A generation ago, "serious" filmmakers flocking to Hollywood set their sights on movies, not television. Visionary directors like Martin Scorsese and Francis Ford Coppola redefined their craft with a new generation of challenging, personal films. By contrast, television was a vast wasteland dominated by lightweight comedies like Happy Days and sappy, feel-good dramas like The Waltons.
In 1999, HBO's The Sopranos started luring wannabe auteurs to TV. Today, movie theaters are dominated by CGI-generated superheros and endless sequels, while cable networks and streaming video services churn out too many quality programs for anyone but a professional critic to watch. When fan favorites like Netflix's Stranger Things or Amazon's Bosch drop a new season, millions of Americans take a timeout from their ordinary lives to spend whole weekends binge-watching, staring bug-eyed at their screens like so many popcorn-munching zombies.
Naturally, the renaissance of "quality television" has attracted the tax collector's eye, too. So this week's story begins, like any good story, deep in the bowels of the Chicago Department of Finance in the heart of the city's downtown "Loop."
The revenue-starved Windy City imposes a 9% amusement tax on professional sports, theatrical performances, movie screenings, and even the architecture tours cruising the Chicago river. In 2015, officials declared that it includes "not only charges paid for the privilege to witness, view or participate in amusements in person but also charges paid for the privilege to witness, view or participate in amusements that are delivered electronically." That ruling extended the tax to streaming video, music, and gaming services like Netflix, Spotify and Xbox Live.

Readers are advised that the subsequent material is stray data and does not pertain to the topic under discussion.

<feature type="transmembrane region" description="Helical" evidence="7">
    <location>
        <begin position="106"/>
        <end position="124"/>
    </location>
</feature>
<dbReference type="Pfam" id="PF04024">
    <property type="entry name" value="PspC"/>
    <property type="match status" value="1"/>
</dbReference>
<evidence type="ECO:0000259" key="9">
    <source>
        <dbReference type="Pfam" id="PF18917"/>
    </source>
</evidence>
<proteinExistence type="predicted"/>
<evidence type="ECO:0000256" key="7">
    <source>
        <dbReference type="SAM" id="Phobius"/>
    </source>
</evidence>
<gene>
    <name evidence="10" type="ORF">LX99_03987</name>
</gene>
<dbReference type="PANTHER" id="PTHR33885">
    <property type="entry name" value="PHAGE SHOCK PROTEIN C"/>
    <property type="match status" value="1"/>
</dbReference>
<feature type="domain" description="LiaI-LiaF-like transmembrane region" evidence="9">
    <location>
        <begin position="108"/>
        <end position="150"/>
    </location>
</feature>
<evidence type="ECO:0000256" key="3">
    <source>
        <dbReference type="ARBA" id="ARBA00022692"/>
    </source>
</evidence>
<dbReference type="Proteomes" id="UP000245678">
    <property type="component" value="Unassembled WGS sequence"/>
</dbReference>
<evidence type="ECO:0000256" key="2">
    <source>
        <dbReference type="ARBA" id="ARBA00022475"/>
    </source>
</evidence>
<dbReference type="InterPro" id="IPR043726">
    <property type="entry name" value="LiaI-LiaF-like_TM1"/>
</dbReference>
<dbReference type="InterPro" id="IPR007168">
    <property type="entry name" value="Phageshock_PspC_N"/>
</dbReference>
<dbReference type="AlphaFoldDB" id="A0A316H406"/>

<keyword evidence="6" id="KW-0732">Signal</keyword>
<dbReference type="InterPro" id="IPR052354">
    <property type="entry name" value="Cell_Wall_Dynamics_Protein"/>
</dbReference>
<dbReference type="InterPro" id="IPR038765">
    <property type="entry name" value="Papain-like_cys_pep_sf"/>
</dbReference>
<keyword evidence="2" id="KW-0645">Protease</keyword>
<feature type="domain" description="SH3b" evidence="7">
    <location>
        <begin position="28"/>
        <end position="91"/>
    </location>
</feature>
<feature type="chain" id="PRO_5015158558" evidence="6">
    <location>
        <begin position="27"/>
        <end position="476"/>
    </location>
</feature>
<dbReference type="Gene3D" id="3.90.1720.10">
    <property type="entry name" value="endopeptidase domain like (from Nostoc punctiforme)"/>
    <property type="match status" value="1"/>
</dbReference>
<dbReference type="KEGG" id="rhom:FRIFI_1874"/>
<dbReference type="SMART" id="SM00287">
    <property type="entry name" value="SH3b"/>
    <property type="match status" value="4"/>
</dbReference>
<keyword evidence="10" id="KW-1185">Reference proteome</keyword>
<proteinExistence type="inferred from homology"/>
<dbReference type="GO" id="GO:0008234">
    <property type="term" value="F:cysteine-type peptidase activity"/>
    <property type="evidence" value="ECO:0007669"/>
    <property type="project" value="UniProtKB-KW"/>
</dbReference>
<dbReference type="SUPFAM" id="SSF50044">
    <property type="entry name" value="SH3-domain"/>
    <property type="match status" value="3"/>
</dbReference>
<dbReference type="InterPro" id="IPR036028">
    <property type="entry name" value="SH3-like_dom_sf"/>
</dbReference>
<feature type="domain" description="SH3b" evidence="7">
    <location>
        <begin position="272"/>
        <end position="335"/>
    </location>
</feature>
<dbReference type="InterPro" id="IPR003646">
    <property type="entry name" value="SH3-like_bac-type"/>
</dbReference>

Now, one of the reasons those streaming services are so popular is because they're so cheap. Netflix's basic streaming plan, which gives you standard definition video on one screen at a time, sets you back a whopping $6.99/month. The premium plan, which immerses you in Ultra-HD video nirvana on up to four screens, is still just $13.99. Even the most-addicted fans won't get mugged for more than $1.26/month in tax. (And when tax collectors see gold in $1.26, you know you're living in tough times.)
But those penny-ante amounts didn't stop a group of fans backed by a public-interest law firm from challenging the tax in Cook County Circuit Court. They argued that extending it to streaming services violates the Internet Freedom Act and federal and state constitutions.
In May, the judge brought Season One of the series to a dramatic close with a cliffhanger episode, "Opinion and Order." Do tax collectors really have the authority to nickel-and-dime our "Netflix and chill"? Or are they just another bunch of bureaucrats with boundary issues? Sadly for fans, he ruled for the city and upheld the tax. But plaintiffs have already announced plans for an appeal, which means a second series should be dropping sometime soon.
We're pretty sure your least-favorite episode of any series is "The One Where You Pay Too Much Tax." The good news is, we can help you fast-forward through it. Just call us for a plan to pay less. See how much you can save. And get ready to click "thumbs up" on our service!
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